Wednesday, May 14, 2008

The Torpado Project.

I’m notoriously bad at not throwing anything away. Mostly that isn’t a good trait to have but occasionally it pays off. The Campag. Gran Sport derailleur described in the previous post is a good example of an item that I am pleased that I kept around for the last fifty odd years. There is also another derailleur that I have had that long. It is a Lucchini, which I had been given in the fifties. The Lucchini derailleur

It is interesting in that it is rod operated from a shifter on the seat stay. I had the derailleur but had never even seen the shifter until friend Steve Maasland turned up at the Cirque du Cyclisme with an old Italian bike with a complete Lucchini fitted. Now at least I knew what the shifter looked like and as it was virtually impossible to find one I decided to make a replica, which turned out reasonably well.






Left: Original Lucchini shifter on Steven Maasland's Soncini.
Right: The Barry version.


The Italians did have some funny ideas.

Good friend John Palmer has also been known to hoard a few treasures from the past. He had one item that I had lusted after for quite some time. It was a pair of Palladini hubs. These are unusual in that when the rear wheel is removed the sprockets remain in the frame. John’s father had owned a bike shop south of London which was bombed in the Blitz. One of the very few items to be rescued from the rubble was the pair of Paladini hubs. John kept these for the next sixty years despite moving to Canada, the US, Holland, back to the UK and finally to Manitoba. Those hubs always stayed with him. Then a year or so ago he asked if I would like them. I jumped at the offer and was determined to put them to use.
That was the start of the Torpado Project. I had the derailleur and the hubs and had a suitable old Torpado frame, which although not as old as the hubs and derailleur wasn’t too far out of keeping. The frame was repainted by Noah Rosen (Velocolour.com) and the hubs were built into a pair of old wood rims. Friend and vintage bike enthusiast Peter Cridland has refinished the rims. He’d spent hours sanding them down and applying coat after coat of varnish. I found an old Italian “Invincibile” saddle, which was brought back to life with a bit of TLC. A pair of Cinelli steel ‘bars were fitted to an English lugged stem. I know it isn’t correct to fit an English stem to an Italian bike but it’s lugged construction when painted to match the frame, seemed to be just right. A Torpado crankset and Italian “Super Rapid” brakes completed the project.
I intend to make a rod operated front derailleur for the bike and I have some nice Italian stainless fenders which will be fitted but it is almost complete and has been greatly admired by all those that have seen it.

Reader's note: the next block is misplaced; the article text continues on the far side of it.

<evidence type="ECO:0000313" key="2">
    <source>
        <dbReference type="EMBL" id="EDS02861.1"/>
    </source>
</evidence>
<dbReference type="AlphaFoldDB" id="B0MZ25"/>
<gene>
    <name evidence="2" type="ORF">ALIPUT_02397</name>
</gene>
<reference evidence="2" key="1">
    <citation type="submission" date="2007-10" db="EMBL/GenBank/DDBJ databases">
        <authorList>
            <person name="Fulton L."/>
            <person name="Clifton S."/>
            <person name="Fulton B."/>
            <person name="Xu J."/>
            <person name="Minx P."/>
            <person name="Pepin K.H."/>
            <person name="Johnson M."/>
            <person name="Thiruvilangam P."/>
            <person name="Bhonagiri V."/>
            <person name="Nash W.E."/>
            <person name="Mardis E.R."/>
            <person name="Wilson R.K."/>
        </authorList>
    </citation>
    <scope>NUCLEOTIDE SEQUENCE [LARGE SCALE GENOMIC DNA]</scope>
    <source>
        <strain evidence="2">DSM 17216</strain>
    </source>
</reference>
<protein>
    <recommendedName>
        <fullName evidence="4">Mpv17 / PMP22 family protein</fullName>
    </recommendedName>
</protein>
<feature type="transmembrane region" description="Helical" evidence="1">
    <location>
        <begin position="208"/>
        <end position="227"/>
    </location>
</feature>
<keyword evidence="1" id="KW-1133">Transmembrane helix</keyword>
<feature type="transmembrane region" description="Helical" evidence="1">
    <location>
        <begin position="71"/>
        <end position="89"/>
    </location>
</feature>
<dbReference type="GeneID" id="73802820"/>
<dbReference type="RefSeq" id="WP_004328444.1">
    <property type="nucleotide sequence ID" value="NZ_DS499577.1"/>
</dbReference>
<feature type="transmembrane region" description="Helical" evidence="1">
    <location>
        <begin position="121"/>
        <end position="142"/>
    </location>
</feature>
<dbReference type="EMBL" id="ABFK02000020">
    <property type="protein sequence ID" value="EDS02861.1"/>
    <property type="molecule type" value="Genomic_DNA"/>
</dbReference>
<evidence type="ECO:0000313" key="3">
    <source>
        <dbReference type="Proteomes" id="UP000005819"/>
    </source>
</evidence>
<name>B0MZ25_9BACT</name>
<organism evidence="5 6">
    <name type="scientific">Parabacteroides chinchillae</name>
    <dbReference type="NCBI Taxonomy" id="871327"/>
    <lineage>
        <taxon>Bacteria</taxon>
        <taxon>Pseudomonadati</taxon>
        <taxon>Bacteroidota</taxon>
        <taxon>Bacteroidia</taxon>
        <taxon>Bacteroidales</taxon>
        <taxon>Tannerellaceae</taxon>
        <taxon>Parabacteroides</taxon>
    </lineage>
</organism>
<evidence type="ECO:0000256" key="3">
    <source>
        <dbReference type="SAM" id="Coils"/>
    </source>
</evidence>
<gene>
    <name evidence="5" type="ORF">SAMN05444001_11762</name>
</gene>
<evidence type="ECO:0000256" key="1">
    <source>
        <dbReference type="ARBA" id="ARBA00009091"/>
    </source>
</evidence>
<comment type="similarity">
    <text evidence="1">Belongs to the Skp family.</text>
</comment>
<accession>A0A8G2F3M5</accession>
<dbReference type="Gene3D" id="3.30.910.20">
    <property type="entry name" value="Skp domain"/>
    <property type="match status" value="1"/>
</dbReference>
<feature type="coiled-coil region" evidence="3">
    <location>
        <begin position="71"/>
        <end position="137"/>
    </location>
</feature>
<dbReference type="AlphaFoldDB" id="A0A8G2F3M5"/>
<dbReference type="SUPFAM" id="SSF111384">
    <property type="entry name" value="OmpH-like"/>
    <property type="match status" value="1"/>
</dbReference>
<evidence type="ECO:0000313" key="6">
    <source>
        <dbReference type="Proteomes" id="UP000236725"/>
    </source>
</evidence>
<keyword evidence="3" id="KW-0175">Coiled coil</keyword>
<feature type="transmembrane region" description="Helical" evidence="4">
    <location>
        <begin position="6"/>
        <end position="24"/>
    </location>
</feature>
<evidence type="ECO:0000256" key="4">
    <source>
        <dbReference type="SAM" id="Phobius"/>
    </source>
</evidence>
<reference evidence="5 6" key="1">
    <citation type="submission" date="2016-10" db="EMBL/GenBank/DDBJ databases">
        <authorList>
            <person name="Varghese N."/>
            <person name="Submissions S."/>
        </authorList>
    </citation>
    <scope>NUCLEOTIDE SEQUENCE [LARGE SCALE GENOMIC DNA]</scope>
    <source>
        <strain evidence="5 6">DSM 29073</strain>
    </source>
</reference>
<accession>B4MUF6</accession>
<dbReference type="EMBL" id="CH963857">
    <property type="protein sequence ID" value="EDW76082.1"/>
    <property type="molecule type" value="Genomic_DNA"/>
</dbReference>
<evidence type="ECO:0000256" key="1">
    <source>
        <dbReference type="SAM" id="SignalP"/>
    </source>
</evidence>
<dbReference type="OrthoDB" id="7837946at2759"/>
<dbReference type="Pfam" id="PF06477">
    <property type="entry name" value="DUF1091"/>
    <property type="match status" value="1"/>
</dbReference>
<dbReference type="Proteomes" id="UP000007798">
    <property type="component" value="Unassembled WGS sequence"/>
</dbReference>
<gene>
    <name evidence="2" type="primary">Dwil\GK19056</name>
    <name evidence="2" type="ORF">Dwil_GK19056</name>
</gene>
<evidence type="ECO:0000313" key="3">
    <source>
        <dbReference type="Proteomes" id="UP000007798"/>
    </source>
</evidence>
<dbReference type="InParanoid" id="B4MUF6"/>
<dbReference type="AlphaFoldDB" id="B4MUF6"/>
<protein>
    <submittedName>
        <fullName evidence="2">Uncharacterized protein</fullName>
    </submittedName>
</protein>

The almost complete bike, it just needs a front derailleur and fenders.

Noah Rosen did a good job with the paint.

John Palmer’s story of the Palladini hubs.

My great grandfather started a bicycle business in Bromley, Kent in 1888 and the shop was in the original location until one evening in November 1940 when a Luftwaffe bomber decided to jettison its bombs over Bromley rather than continue to the original target of the London Docks. My grandfather George had been working late in the workshop that night, and had just left for home on his bicycle when the bomb exploded on the shop.
The next day George, my father, and some of the neighbours started to clear out and salvage what they could from the bombed building. On the opposite side of the road was a derelict pub, scheduled for demolition as part of a road widening scheme which the War had postponed. My father contacted the owners and made arrangements to store all the bits and pieces in the old building for a few weeks.
Fourteen years later the shop, was still in the old pub, not exactly luxury accommodation, but it worked and the public was buying bicycles to get to work or school, and business was good. I left school and started to work in the workshop with George, while Dad had a small office upstairs. One day I was rummaging around upstairs and found a broken wicker basket originally from a butcher’s bike, covered with dusty cardboard.Inside was a collection of bicycle parts which had been rescued from the old shop, a few steel cranks and rusty BSA inch pitch chainrings, a pair of Stronglight 49D cranks, some Osgear parts, and in a battered dark red cardboard box with embossed gold writing, a pair of Palladini hubs. The Stronglight cranks went onto my racing bike and saw many years of service, the Palladini hubs stood on the shelf and I thought that one day I might build them up into a bicycle just for fun.